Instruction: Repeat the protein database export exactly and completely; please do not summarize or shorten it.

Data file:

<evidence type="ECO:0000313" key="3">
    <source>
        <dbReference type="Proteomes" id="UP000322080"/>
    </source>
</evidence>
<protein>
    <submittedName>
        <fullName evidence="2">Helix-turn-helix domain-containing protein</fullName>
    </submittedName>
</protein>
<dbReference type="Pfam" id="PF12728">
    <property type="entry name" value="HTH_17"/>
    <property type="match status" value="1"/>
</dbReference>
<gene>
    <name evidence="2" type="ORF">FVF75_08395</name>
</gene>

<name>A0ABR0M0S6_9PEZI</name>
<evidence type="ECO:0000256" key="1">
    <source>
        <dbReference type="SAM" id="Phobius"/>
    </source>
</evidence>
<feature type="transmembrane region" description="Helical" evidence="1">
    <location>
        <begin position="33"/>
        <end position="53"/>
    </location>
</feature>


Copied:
<evidence type="ECO:0000313" key="3">
    <source>
        <dbReference type="Proteomes" id="UP000322080"/>
    </source>
</evidence>
<protein>
    <submittedName>
        <fullName evidence="2">Helix-turn-helix domain-containing protein</fullName>
    </submittedName>
</protein>
<dbReference type="Pfam" id="PF12728">
    <property type="entry name" value="HTH_17"/>
    <property type="match status" value="1"/>
</dbReference>
<gene>
    <name evidence="2" type="ORF">FVF75_08395</name>
</gene>

<name>A0ABR0M0S6_9PEZI</name>
<evidence type="ECO:0000256" key="1">
    <source>
        <dbReference type="SAM" id="Phobius"/>
    </source>
</evidence>
<feature type="transmembrane region" description="Helical" evidence="1">
    <location>
        <begin position="33"/>
        <end position="53"/>
    </location>
</feature>